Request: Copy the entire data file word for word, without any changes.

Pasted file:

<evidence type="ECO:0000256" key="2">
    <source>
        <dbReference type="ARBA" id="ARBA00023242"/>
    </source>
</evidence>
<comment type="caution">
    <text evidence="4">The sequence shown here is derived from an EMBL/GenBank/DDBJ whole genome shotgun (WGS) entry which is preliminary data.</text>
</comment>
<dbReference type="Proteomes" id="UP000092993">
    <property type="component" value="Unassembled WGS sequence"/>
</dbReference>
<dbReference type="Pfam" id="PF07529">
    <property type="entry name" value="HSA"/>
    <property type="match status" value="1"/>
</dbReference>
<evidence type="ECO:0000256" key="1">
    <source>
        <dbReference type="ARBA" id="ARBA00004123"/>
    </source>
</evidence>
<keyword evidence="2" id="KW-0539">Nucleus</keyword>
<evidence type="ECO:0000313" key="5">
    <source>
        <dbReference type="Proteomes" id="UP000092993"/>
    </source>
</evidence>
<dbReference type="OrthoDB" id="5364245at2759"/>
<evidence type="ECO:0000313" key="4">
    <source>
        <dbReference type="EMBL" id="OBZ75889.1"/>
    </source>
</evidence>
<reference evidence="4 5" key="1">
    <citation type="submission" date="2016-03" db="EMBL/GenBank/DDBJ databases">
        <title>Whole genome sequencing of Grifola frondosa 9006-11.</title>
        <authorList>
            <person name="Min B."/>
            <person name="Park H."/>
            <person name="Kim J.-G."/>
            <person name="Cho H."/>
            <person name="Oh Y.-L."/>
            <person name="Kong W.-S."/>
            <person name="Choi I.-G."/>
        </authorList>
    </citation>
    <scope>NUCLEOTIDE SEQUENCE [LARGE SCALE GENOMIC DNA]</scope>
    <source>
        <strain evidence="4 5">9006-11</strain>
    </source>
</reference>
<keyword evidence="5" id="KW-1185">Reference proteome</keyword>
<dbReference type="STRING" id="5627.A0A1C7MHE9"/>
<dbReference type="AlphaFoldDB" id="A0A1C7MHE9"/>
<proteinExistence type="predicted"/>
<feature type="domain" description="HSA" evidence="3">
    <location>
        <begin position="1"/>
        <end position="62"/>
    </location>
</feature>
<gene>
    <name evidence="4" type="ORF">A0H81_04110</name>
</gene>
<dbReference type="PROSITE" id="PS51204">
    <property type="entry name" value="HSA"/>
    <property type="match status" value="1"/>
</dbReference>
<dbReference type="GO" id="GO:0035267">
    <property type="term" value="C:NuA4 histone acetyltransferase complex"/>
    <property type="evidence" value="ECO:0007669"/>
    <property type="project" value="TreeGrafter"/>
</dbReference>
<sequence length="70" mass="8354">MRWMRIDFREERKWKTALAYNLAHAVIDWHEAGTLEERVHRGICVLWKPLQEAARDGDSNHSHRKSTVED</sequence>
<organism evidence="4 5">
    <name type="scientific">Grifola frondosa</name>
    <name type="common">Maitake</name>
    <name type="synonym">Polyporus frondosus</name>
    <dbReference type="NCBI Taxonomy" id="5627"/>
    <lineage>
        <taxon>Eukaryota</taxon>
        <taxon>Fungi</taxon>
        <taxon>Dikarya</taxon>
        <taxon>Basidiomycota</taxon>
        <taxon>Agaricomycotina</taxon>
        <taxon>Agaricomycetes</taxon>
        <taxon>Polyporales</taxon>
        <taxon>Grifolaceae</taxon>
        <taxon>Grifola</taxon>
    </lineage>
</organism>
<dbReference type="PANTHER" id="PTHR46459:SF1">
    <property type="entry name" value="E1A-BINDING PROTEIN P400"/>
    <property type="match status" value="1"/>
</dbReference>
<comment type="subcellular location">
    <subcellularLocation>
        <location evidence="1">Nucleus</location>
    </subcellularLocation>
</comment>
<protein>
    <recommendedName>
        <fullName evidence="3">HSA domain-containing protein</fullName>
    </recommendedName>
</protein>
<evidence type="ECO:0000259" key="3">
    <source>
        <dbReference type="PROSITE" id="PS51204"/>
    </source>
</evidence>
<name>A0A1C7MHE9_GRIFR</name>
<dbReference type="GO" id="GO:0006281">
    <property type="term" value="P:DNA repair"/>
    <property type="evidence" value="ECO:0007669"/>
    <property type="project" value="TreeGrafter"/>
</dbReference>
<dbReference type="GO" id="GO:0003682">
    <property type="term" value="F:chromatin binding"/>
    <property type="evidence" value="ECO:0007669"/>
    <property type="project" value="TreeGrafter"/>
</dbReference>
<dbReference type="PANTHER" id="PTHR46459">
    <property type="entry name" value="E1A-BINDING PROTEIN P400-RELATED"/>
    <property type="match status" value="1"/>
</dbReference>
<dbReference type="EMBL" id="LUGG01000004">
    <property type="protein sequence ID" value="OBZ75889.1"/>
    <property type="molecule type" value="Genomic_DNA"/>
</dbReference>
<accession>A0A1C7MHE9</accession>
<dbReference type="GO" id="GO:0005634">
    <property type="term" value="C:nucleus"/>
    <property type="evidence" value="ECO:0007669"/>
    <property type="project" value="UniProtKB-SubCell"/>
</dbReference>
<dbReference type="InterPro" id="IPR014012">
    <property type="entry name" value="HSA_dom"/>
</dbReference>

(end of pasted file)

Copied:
<evidence type="ECO:0000256" key="2">
    <source>
        <dbReference type="ARBA" id="ARBA00023242"/>
    </source>
</evidence>
<comment type="caution">
    <text evidence="4">The sequence shown here is derived from an EMBL/GenBank/DDBJ whole genome shotgun (WGS) entry which is preliminary data.</text>
</comment>
<dbReference type="Proteomes" id="UP000092993">
    <property type="component" value="Unassembled WGS sequence"/>
</dbReference>
<dbReference type="Pfam" id="PF07529">
    <property type="entry name" value="HSA"/>
    <property type="match status" value="1"/>
</dbReference>
<evidence type="ECO:0000256" key="1">
    <source>
        <dbReference type="ARBA" id="ARBA00004123"/>
    </source>
</evidence>
<keyword evidence="2" id="KW-0539">Nucleus</keyword>
<evidence type="ECO:0000313" key="5">
    <source>
        <dbReference type="Proteomes" id="UP000092993"/>
    </source>
</evidence>
<dbReference type="OrthoDB" id="5364245at2759"/>
<evidence type="ECO:0000313" key="4">
    <source>
        <dbReference type="EMBL" id="OBZ75889.1"/>
    </source>
</evidence>
<reference evidence="4 5" key="1">
    <citation type="submission" date="2016-03" db="EMBL/GenBank/DDBJ databases">
        <title>Whole genome sequencing of Grifola frondosa 9006-11.</title>
        <authorList>
            <person name="Min B."/>
            <person name="Park H."/>
            <person name="Kim J.-G."/>
            <person name="Cho H."/>
            <person name="Oh Y.-L."/>
            <person name="Kong W.-S."/>
            <person name="Choi I.-G."/>
        </authorList>
    </citation>
    <scope>NUCLEOTIDE SEQUENCE [LARGE SCALE GENOMIC DNA]</scope>
    <source>
        <strain evidence="4 5">9006-11</strain>
    </source>
</reference>
<keyword evidence="5" id="KW-1185">Reference proteome</keyword>
<dbReference type="STRING" id="5627.A0A1C7MHE9"/>
<dbReference type="AlphaFoldDB" id="A0A1C7MHE9"/>
<proteinExistence type="predicted"/>
<feature type="domain" description="HSA" evidence="3">
    <location>
        <begin position="1"/>
        <end position="62"/>
    </location>
</feature>
<gene>
    <name evidence="4" type="ORF">A0H81_04110</name>
</gene>
<dbReference type="PROSITE" id="PS51204">
    <property type="entry name" value="HSA"/>
    <property type="match status" value="1"/>
</dbReference>
<dbReference type="GO" id="GO:0035267">
    <property type="term" value="C:NuA4 histone acetyltransferase complex"/>
    <property type="evidence" value="ECO:0007669"/>
    <property type="project" value="TreeGrafter"/>
</dbReference>
<sequence length="70" mass="8354">MRWMRIDFREERKWKTALAYNLAHAVIDWHEAGTLEERVHRGICVLWKPLQEAARDGDSNHSHRKSTVED</sequence>
<organism evidence="4 5">
    <name type="scientific">Grifola frondosa</name>
    <name type="common">Maitake</name>
    <name type="synonym">Polyporus frondosus</name>
    <dbReference type="NCBI Taxonomy" id="5627"/>
    <lineage>
        <taxon>Eukaryota</taxon>
        <taxon>Fungi</taxon>
        <taxon>Dikarya</taxon>
        <taxon>Basidiomycota</taxon>
        <taxon>Agaricomycotina</taxon>
        <taxon>Agaricomycetes</taxon>
        <taxon>Polyporales</taxon>
        <taxon>Grifolaceae</taxon>
        <taxon>Grifola</taxon>
    </lineage>
</organism>
<dbReference type="PANTHER" id="PTHR46459:SF1">
    <property type="entry name" value="E1A-BINDING PROTEIN P400"/>
    <property type="match status" value="1"/>
</dbReference>
<comment type="subcellular location">
    <subcellularLocation>
        <location evidence="1">Nucleus</location>
    </subcellularLocation>
</comment>
<protein>
    <recommendedName>
        <fullName evidence="3">HSA domain-containing protein</fullName>
    </recommendedName>
</protein>
<evidence type="ECO:0000259" key="3">
    <source>
        <dbReference type="PROSITE" id="PS51204"/>
    </source>
</evidence>
<name>A0A1C7MHE9_GRIFR</name>
<dbReference type="GO" id="GO:0006281">
    <property type="term" value="P:DNA repair"/>
    <property type="evidence" value="ECO:0007669"/>
    <property type="project" value="TreeGrafter"/>
</dbReference>
<dbReference type="GO" id="GO:0003682">
    <property type="term" value="F:chromatin binding"/>
    <property type="evidence" value="ECO:0007669"/>
    <property type="project" value="TreeGrafter"/>
</dbReference>
<dbReference type="PANTHER" id="PTHR46459">
    <property type="entry name" value="E1A-BINDING PROTEIN P400-RELATED"/>
    <property type="match status" value="1"/>
</dbReference>
<dbReference type="EMBL" id="LUGG01000004">
    <property type="protein sequence ID" value="OBZ75889.1"/>
    <property type="molecule type" value="Genomic_DNA"/>
</dbReference>
<accession>A0A1C7MHE9</accession>
<dbReference type="GO" id="GO:0005634">
    <property type="term" value="C:nucleus"/>
    <property type="evidence" value="ECO:0007669"/>
    <property type="project" value="UniProtKB-SubCell"/>
</dbReference>
<dbReference type="InterPro" id="IPR014012">
    <property type="entry name" value="HSA_dom"/>
</dbReference>